Monday, October 19, 2009

We got one of those in South Dakota

Years ago, my brother Matt and I were fortunate to go to Europe for a month. It was a graduation present from our parents to expand our horizons through experiencing other cultures. What a terrific time that was. Thanks Mom and Dad!

Shortly after arrival, we found ourselves swept up among a pack of fellow North Americans. While we were from all over the States and Canada, the two women from South Dakota made the only lasting impressions.

Before I write another word, let me first say that I have nothing but respect for the State of South Dakota in general. Let's face it, fellow Nebraskans, we're not much different than our northern neighbors. Sure, they've got Mt Rushmore, but we've got our own totemic monument in carhenge, and what's more excessively American than a timeless tribute to the automobile?

Now about these two SD women. Within a few days they were grating on the group's nerves. They talked incessantly. They were loud and brash. And it soon became apparent that they had dissimilar interests and budgets than the rest of the group. For example, when we wanted to go to Versailles, they wanted to shop for $1,500 Haute couture leather boots. As Matt and on were traveling on less than $15/day, even coffee became a luxury.

So by the time we arrived in Florence, there was a lot of animosity in the group towards these two. But to everyone's delight, they made an announcement on the platform that they were going to catch the next train to continue their journey to Greece.

"But what about Michelangelo's David," I suddenly blurted out.

Eyes were rolling. I could almost hear the thoughts of others telling me to shut up.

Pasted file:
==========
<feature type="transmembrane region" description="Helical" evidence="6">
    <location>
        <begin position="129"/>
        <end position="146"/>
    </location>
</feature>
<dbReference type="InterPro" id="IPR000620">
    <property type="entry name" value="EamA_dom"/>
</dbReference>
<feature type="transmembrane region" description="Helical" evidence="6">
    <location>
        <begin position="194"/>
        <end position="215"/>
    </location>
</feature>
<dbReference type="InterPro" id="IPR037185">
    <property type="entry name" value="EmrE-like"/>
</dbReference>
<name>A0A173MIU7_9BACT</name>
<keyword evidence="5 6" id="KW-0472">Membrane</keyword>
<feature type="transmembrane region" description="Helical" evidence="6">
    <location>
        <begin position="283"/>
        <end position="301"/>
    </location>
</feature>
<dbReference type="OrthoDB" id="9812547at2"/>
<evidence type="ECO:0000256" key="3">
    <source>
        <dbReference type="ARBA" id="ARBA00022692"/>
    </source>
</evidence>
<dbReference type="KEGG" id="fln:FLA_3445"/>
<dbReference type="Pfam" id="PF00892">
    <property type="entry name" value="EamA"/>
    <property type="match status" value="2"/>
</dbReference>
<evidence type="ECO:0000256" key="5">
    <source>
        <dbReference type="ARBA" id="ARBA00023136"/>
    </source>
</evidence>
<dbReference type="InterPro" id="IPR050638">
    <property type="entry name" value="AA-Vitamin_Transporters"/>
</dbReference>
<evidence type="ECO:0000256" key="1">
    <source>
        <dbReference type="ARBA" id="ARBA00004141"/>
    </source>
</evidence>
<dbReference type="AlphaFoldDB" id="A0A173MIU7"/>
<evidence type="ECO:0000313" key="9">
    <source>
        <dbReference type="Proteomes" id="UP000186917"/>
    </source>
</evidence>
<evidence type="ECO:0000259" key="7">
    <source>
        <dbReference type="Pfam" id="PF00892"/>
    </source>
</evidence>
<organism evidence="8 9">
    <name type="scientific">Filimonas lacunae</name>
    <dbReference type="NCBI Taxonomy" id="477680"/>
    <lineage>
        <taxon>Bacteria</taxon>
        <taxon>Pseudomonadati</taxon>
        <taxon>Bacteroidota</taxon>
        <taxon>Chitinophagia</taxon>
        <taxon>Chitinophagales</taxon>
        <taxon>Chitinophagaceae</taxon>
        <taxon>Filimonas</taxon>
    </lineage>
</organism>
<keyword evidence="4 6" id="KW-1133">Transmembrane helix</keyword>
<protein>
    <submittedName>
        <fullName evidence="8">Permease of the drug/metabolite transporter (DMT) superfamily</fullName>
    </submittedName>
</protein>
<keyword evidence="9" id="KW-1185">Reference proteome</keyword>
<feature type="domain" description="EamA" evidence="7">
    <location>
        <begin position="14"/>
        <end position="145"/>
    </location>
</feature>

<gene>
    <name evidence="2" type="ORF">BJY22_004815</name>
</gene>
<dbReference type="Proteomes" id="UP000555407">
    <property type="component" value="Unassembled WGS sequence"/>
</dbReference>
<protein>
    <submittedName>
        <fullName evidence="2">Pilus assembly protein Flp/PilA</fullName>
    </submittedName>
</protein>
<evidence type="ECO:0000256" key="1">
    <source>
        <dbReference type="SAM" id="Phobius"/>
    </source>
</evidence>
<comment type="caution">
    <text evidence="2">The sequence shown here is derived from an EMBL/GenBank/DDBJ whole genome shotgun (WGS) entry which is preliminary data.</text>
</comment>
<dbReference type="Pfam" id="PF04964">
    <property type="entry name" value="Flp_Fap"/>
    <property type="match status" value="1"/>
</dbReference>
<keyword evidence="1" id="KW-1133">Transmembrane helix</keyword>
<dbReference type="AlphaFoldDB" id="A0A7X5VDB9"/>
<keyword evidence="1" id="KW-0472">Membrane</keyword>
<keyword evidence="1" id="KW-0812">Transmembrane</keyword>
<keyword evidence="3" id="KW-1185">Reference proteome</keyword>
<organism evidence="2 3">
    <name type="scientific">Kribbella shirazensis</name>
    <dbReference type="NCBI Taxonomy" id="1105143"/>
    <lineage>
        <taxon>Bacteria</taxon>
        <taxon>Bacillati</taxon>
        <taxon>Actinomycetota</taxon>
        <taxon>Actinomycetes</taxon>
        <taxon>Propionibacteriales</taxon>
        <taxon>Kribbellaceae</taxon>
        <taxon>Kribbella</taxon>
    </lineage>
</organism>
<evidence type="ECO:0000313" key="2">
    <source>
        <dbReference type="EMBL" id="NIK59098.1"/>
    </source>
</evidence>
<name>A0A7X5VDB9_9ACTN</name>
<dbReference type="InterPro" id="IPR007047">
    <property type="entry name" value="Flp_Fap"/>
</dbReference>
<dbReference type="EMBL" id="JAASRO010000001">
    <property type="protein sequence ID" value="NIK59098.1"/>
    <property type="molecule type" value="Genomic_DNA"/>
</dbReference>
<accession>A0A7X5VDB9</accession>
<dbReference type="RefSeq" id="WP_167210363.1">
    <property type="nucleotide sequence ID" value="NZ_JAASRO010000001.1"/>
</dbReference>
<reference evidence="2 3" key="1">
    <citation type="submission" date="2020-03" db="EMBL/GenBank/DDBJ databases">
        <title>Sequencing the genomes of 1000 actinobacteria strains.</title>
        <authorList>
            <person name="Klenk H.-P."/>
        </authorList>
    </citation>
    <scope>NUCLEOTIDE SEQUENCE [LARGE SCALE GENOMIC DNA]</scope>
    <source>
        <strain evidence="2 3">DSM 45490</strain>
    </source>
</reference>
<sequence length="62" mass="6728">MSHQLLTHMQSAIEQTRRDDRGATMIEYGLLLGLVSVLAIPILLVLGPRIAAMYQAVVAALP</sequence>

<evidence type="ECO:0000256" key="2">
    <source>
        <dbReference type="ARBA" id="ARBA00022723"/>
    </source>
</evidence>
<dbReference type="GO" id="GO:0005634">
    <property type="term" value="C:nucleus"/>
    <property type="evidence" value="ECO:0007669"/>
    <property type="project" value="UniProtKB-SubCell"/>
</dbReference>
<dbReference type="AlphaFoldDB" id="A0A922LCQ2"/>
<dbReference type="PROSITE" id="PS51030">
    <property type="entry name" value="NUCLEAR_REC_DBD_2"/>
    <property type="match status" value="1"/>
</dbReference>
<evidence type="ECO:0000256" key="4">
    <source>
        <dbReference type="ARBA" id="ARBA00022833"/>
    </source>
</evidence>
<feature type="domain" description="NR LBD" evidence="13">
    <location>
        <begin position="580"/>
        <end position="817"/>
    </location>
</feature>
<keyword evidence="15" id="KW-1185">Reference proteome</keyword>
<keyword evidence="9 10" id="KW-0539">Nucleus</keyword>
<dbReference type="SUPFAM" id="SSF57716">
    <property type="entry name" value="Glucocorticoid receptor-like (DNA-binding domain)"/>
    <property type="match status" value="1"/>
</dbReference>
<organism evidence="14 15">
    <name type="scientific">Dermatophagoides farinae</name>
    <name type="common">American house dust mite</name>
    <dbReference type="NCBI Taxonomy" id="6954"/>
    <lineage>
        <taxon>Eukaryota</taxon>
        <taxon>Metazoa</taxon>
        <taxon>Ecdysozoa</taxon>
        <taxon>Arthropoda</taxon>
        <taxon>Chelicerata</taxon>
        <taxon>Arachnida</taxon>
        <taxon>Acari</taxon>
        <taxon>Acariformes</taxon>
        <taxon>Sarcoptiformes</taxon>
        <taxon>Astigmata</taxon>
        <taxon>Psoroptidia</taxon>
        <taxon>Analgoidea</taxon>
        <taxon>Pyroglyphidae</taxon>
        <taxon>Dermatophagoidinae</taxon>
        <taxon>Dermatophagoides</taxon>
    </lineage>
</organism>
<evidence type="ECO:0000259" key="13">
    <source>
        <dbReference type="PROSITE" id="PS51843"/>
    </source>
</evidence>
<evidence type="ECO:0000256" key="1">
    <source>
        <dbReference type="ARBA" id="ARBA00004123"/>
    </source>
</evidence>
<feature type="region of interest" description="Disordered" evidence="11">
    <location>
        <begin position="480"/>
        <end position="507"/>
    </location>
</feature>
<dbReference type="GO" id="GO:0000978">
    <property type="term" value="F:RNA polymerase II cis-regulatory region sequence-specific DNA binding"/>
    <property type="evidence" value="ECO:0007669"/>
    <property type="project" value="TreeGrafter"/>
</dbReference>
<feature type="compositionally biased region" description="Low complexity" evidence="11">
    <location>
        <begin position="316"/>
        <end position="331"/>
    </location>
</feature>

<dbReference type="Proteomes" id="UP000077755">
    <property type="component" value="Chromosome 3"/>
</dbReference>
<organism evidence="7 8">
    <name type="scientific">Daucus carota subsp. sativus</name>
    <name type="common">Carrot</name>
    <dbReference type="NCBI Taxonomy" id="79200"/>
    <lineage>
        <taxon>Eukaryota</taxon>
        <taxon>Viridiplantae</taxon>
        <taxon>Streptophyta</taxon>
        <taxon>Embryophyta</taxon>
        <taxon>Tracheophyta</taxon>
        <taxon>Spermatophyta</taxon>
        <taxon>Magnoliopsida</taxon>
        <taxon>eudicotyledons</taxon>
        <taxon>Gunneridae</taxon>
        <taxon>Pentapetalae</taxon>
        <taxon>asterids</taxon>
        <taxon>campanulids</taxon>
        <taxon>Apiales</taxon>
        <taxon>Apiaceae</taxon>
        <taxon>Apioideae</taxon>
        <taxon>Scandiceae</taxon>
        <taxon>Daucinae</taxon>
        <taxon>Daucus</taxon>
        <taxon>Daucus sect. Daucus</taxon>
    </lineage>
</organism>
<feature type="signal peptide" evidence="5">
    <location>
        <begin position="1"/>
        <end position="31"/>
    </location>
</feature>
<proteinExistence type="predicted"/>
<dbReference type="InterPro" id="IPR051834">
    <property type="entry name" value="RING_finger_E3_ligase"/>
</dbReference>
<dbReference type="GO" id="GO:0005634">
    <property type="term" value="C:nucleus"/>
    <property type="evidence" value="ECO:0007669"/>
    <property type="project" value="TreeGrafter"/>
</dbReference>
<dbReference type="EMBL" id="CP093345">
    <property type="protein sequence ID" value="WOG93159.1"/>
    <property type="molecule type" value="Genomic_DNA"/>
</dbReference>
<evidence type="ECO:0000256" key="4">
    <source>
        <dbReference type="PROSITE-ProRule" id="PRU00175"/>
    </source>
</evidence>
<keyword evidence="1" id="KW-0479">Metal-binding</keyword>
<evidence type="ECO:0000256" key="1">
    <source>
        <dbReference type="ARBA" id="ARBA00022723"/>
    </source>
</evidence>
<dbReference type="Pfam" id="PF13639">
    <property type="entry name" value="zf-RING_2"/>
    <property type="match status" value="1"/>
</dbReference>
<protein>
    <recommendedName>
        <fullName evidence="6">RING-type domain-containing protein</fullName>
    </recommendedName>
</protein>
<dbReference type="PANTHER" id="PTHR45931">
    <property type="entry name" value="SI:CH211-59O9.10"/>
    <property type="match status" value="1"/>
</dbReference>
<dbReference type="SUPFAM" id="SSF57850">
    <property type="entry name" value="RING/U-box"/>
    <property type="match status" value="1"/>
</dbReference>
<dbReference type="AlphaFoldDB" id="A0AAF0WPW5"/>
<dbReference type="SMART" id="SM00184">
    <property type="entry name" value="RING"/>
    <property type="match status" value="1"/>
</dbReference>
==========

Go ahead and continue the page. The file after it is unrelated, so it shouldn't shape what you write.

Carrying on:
"We'd rather go lay out on the beaches in Greece"

Somebody gasped.

"But it's a masterpiece!"

"Oh the David? We've seen it already; we got one of those in South Dakota."


I was reminded of these two at the Des Moines Marathon this past weekend.

Before the race, I was among hundreds who escaped the chilly morning air by ducking into a nearby hotel lobby. Along the wall, an elite marathoner was sitting on a couch. I knew he was running the marathon because he was the only person sitting in the crowded room and distance runners value resting their legs before the race. I also knew that he was an elite athlete by his small build and his Kenyan accent. Since I also running the full marathon, I was fully qualified to sit. I plopped down next to him.

Near us was a group of women who were already mid-conversation with the Kenyan.

"What's your fastest marathon time?"

"2:22," he replied.

There was a buzz of excitement in the whispers shared among them.

"Where's your next race?"

"South Korea"

Blank looks.

"You mean South Dakota, right?" the woman inquired.

"South Korea," he reiterated.

More whispering.

Then again, this time more sheepishly, "Don't you mean South Dakota, U - S - A ?"

"No. My next race is in South Korea. It takes 13 hours to fly there."

"I TOLD YOU HE SAID SOUTH KOREA!!" she repeated triumphantly back to the group.


As for me, I completed the marathon in 3:01.25.

Overall, the race was organized well. There were plenty of aid stations along a course that was quite scenic, albeit challenging. The first half had lots of hills not unlike what you'd encounter in midtown Omaha. The second half was flat as a pancake. It was a calm and 32F at gun time; later, the 20mph southern winds brought the temperature into the mid 40s.

I had previously decided to jump in with the 3 hour pace group. By our pacer's plan, we ran the initial eight miles of hills at a slower than 3 hour pace, attacked on an upper section and the down hill portions at a 2:52 marathon pace and then settled into a 2:59 pace for the remaining 8 miles.